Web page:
The goal of a successful surveillance system to achieve persistence is to track everything that moves, all of the time, over the entire area of interest. The thrust of this thesis is to identify and improve upon the motion detection and object association aspect of this challenge by adding spectral information to the equation. Traditional motion detection and tracking systems rely primarily on single-band grayscale video, while more current research has focused on sensor fusion, specifically combining visible and IR data sources. A further challenge in covering an entire area of responsibility (AOR) is a limited sensor field of view, which can be overcome by either adding more sensors or multi-tasking a single sensor over multiple areas at a reduced frame rate. As an essential tool for sensor design and mission development, a trade study was conducted to measure the potential advantages of adding spectral bands of information in a single sensor with the intention of reducing sensor frame rates. Thus, traditional motion detection and object association algorithms were modified to evaluate system performance using five spectral bands (visible through thermal IR), while adjusting frame rate as a second variable. The goal of this research was to produce an evaluation of system performance as a function of the number of bands and frame rate. As such, performance surfaces were generated to assess relative performance as a function of the number of bands and frame rate.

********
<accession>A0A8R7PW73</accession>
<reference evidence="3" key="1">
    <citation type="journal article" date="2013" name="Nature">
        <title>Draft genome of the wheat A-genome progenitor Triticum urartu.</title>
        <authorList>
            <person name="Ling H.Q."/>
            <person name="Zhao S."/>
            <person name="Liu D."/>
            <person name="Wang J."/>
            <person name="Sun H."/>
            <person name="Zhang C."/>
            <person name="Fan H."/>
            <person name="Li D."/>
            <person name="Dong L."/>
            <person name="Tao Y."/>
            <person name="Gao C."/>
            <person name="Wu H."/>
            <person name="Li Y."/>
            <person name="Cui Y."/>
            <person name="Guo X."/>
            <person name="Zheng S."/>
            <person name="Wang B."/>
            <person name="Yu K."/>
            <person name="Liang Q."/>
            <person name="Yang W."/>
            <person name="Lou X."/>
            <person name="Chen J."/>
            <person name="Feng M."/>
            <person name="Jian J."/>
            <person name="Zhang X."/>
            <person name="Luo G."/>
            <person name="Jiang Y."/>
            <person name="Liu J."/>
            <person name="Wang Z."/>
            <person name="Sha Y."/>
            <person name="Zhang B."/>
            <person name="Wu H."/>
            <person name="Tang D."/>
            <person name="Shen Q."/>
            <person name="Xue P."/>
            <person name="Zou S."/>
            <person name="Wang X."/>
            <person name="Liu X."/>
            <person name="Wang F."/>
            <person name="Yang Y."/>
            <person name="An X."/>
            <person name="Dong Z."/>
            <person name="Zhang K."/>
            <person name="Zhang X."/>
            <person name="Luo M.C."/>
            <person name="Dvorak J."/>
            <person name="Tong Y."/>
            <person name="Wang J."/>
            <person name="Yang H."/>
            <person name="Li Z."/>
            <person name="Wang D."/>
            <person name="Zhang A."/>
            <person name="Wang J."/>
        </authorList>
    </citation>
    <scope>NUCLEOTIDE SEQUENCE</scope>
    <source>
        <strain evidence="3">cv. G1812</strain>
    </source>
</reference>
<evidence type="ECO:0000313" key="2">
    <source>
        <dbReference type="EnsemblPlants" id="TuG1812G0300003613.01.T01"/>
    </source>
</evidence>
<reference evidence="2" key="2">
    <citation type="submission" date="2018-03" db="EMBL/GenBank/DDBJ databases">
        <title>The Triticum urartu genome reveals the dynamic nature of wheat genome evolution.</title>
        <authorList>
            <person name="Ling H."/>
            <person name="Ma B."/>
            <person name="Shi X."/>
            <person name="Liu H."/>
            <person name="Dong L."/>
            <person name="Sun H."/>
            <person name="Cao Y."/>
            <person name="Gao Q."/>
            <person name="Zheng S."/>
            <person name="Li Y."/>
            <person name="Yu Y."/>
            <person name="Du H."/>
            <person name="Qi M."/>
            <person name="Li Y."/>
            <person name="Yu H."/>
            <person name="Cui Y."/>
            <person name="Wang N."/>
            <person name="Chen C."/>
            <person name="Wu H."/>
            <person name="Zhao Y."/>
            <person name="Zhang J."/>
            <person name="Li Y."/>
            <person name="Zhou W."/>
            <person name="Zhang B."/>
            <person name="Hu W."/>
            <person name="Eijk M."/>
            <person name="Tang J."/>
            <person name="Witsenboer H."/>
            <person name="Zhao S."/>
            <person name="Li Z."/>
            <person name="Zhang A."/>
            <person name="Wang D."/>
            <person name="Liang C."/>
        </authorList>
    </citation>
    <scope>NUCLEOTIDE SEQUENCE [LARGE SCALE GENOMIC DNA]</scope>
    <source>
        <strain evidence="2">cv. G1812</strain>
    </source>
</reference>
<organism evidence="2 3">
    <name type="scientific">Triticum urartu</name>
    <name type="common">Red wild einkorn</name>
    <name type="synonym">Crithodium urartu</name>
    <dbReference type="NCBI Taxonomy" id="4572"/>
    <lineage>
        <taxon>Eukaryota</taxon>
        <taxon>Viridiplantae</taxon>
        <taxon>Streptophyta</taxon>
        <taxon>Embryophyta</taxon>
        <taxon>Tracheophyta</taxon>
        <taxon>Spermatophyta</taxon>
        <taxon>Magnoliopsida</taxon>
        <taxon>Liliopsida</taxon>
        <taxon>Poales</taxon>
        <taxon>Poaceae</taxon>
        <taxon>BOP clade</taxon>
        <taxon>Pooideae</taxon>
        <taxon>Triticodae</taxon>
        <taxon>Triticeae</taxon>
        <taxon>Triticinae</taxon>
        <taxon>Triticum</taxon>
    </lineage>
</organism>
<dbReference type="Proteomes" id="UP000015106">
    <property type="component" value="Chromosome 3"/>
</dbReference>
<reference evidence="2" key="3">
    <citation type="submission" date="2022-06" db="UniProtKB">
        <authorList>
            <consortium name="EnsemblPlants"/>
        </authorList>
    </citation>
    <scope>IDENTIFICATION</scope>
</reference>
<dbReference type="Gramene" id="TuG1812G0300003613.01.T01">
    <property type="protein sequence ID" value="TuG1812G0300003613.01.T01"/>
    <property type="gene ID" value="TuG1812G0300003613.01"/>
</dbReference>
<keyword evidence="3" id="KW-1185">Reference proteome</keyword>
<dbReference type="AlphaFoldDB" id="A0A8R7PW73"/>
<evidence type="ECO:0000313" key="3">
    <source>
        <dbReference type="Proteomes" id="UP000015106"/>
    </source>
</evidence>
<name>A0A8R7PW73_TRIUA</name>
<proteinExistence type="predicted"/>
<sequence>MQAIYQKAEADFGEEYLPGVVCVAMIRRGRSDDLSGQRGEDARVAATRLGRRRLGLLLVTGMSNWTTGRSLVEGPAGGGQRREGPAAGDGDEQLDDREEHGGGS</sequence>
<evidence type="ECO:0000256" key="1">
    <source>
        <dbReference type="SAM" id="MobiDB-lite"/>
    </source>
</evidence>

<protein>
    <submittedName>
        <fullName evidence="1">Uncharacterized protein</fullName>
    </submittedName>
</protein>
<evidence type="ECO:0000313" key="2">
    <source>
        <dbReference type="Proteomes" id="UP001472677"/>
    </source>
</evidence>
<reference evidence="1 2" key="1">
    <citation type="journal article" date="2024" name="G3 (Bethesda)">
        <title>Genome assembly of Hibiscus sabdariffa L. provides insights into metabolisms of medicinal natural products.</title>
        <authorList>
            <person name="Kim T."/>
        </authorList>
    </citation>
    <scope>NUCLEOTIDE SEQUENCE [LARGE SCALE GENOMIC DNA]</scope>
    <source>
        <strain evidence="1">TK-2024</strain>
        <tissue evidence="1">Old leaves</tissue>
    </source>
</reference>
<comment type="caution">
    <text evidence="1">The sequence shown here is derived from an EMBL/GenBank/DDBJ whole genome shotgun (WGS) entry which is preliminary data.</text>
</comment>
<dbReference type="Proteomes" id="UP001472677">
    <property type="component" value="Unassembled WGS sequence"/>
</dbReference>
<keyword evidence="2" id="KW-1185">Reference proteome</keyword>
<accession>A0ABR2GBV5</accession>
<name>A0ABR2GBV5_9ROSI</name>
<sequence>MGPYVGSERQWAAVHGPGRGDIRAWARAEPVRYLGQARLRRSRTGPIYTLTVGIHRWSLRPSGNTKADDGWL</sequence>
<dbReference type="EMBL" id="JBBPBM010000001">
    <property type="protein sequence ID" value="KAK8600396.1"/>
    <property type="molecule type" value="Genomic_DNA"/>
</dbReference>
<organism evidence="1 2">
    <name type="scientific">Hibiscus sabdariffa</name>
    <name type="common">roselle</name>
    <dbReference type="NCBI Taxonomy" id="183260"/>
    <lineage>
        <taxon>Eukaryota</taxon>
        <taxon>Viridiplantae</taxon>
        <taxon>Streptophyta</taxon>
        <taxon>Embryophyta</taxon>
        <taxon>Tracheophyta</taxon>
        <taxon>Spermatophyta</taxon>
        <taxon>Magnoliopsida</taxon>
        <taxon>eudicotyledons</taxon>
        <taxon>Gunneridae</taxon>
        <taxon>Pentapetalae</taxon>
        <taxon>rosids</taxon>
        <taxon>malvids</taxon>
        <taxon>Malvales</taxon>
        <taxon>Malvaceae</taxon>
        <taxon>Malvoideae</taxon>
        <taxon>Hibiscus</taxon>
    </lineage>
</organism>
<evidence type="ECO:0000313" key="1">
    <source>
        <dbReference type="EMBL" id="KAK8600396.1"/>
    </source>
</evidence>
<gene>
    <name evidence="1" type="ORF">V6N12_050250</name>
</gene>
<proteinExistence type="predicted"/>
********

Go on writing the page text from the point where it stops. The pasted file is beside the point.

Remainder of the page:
Library of Congress Subject Headings
Electronic surveillance--Data processing; Signal processing--Digital techniques; Multisensor data fusion; Motion perception (Vision)--Computer simulation; Optical data processing; Optical pattern recognition
Department, Program, or Center
Chester F. Carlson Center for Imaging Science (COS)
Adams, Andrew J., "Multispectral persistent surveillance" (2008). Thesis. Rochester Institute of Technology. Accessed from
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